UP's Olympics Cauldron Car

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This page was last updated on April 3, 2023.

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Union Pacific supported both the the 1996 Summer Olympics held in Atlanta, and the 2002 Winter Olympics held in Salt Lake City by running special Torch Relay trains across its system, carrying the Olympic Torch flame from its origin in Greece to Atlanta in 1996, and from Greece to Salt Lake City in 2002. The flame was held in a special cauldron car built for the purpose.

Trains magazine in its May 1996 issue noted the need for the Olympic cauldron car:

The Atlanta Games first approached UP in early 1995 with the idea to carry the torch by train west of Chicago, where great distances conspire to make a traditional relay impossible. East of Chicago, the relay would be the province of runners, cyclists, and other carriers.

Olympic officials won the blessing of UP Corp. Chairman Drew Lewis, patron saint of the UP steam program. The railroad agreed to take the basic designs of the Games and incorporate them in a train of UP business-fleet cars, capped by the elaborate cauldron car carrying the flame. In the end, UP spent more than $1 million in direct costs associated with the train, especially the cauldron car, outfitted in Milwaukee by Northern Railcar. The overall relay was sponsored by Coca-Cola.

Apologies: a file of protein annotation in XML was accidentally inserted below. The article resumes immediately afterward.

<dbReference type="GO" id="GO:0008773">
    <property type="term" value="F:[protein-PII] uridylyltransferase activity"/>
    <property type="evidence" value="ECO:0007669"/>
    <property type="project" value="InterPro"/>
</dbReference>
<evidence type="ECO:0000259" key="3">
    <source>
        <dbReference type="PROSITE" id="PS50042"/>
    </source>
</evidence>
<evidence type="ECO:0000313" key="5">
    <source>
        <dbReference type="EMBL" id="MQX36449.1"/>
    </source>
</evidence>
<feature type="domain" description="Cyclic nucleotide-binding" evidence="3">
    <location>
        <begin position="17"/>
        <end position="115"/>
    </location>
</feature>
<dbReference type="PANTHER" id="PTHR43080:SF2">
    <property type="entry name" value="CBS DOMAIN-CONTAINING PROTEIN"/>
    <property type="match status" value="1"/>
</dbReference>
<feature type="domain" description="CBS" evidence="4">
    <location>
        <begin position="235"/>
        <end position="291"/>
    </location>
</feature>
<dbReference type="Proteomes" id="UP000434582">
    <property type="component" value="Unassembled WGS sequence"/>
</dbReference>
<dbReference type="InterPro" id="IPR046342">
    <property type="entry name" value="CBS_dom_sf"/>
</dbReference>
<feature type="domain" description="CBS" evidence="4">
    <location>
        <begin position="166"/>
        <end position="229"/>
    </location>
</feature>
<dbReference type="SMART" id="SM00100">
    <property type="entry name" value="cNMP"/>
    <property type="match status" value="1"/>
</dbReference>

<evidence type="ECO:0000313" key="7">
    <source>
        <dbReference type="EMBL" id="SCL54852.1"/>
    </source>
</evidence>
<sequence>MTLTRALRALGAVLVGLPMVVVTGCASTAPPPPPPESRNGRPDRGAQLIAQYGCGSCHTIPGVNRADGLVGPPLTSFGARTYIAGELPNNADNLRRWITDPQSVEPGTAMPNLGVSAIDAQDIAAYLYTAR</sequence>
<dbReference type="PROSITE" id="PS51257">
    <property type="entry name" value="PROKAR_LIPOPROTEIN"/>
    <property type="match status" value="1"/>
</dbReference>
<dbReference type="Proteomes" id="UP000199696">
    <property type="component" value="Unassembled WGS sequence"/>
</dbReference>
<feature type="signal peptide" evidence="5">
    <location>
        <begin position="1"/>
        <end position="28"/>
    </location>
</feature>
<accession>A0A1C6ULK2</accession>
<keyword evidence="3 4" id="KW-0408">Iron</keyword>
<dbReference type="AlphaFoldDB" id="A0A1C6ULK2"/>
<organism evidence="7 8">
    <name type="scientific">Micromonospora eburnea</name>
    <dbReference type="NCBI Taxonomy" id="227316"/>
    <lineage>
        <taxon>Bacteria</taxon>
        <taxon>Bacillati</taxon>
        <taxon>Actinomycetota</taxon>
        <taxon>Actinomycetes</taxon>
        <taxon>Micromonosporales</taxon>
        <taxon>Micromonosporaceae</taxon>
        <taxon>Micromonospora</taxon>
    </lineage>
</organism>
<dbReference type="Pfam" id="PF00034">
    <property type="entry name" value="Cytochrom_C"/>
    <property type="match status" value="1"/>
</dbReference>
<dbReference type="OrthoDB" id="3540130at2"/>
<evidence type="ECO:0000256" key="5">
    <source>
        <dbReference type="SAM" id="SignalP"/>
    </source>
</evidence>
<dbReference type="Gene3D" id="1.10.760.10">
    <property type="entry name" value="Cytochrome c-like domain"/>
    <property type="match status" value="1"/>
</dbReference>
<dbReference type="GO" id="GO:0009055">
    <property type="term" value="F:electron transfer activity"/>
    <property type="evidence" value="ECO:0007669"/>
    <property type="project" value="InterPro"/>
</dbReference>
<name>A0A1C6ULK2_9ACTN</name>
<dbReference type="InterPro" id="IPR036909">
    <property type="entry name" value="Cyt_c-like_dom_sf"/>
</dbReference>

The cauldron car used for the 1996 Olympics was converted for Union Pacific by Northern Railcar in Milwaukee, Wisconsin, using a UP-owned 60-foot (or 65-foot) flat car. A test train was run on March 18, 1996, testing the car for balance, unusual vibrations at speed, and air brake safety. After being in the shop for four months, the newly completed car had its unveiling ceremony at Northern Rail Car in Milwaukee on April 11, 1996. The car had been ballasted with lead ingots to bring it up to the needed 80,000 pounds (40 tons). The car was possibly converted from one of the four F-100-6 flat cars in the UP 50052-50056 series. The newly completed car was given a new number: UPP 1996.

The car included a 40-inch diameter cauldron with a propane two-million BTU burner, producing a flame four feet tall. The propane for the burner was supplied by six 200-gallon tanks that were refilled daily. The custom-designed burner used a vertical air "curtain" to prevent the flame from being extinguished as the Torch Relay Train traveled as fast as 70 mph along each of the rail portion of the relay. The cauldron car also featured a self-contained light and sound system, ramps and steps on both sides for torchbearers to light their torches and return their flames to the cauldron car. There were also presentation podiums on either side of the car for the various ceremonies at each ceremonial location during the tour.

Additional description of features of the cauldron car comes from the May 14, 1996 issue of the St. Joseph News Press newspaper:

Union Pacific personnel worked with Northern Rail Car and Georgia Tech University to design and construct the car, whose cauldron will keep the flame alight though moving at up to 60 mph. To meet this challenge, Georgia Tech professor Sam Shelton designed a protective wind curtain, one that surrounds the flame with a column of air shooting skyward at 100 mph and fends off slower gusts. The cauldron is hydraulically controlled and will be raised to its full height for stops along the route.

The cauldron car also features a stainless steel wall centered along the 65-foot-long flatcar. Ceremonial stages are positioned on each side and are accessible through portals at both ends and in the middle of the wall. Ramps can be lowered in minutes for torchbearers traveling to and from the cauldron.